Economist, author and Yale University professor Robert Shiller speaks at at a news conference, Monday, Oct. 14, 2013, in New Haven, Conn. Americans Shiller, Eugene Fama and Lars Peter Hansen have won the Nobel prize in economics. (AP Photo/Jessica Hill)
Ordinary investors don’t stand much chance of beating the market. It moves way too fast and efficiently. Or it behaves in ways that make no sense at all.
Three Americans won the Nobel prize in economics Monday for their sometimes-contradictory insights into the complexities of investing.
Eugene Fama and Lars Peter Hansen of the University of Chicago and Robert Shiller of Yale University were honored for shedding light on the forces that move stock, bond and home prices — findings that have transformed how people invest.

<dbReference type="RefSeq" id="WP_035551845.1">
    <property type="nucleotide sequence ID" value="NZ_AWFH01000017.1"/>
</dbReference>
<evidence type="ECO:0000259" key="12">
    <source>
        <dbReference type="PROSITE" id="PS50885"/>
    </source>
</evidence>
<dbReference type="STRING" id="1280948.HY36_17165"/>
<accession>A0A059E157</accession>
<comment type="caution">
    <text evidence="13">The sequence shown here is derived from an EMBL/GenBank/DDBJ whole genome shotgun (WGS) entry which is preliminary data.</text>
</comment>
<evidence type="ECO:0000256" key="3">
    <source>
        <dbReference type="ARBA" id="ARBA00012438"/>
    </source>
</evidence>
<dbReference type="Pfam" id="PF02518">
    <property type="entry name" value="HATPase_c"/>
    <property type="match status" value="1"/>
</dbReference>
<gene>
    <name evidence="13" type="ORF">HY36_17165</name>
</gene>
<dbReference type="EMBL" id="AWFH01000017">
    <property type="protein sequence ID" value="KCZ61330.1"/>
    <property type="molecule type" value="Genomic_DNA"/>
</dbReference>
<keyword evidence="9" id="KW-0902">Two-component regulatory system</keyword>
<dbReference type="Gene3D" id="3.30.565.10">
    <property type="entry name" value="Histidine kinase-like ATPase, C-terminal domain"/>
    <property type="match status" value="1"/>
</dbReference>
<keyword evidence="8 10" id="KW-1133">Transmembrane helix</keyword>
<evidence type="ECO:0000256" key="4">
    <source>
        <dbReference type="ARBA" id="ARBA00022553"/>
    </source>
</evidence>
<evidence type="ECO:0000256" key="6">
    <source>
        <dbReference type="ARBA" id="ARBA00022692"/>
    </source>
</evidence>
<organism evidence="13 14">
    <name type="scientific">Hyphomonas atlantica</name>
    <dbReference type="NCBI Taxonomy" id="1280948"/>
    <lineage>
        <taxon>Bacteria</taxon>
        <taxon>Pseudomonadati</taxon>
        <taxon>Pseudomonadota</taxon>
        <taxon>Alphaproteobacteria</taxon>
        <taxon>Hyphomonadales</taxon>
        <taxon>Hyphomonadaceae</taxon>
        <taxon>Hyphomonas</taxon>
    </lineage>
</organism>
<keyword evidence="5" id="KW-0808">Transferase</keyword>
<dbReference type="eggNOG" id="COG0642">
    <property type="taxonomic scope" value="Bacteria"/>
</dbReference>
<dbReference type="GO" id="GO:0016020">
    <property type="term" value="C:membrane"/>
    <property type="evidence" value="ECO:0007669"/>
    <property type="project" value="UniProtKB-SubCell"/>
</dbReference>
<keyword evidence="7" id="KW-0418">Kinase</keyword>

Fama’s research revealed the efficiency of financial markets: They absorb information so fast that individual investors can’t outperform the markets as a whole. His work helped popularize index funds, which reflect an entire market of assets, such as the Standard & Poor’s 500 stock index.
“Fama’s work was incredibly fundamental in the ’60s and ’70s,” said David Warsh, who follows economists at his Economic Principals blog. “It led to enormous practical change in terms of people not Login to read more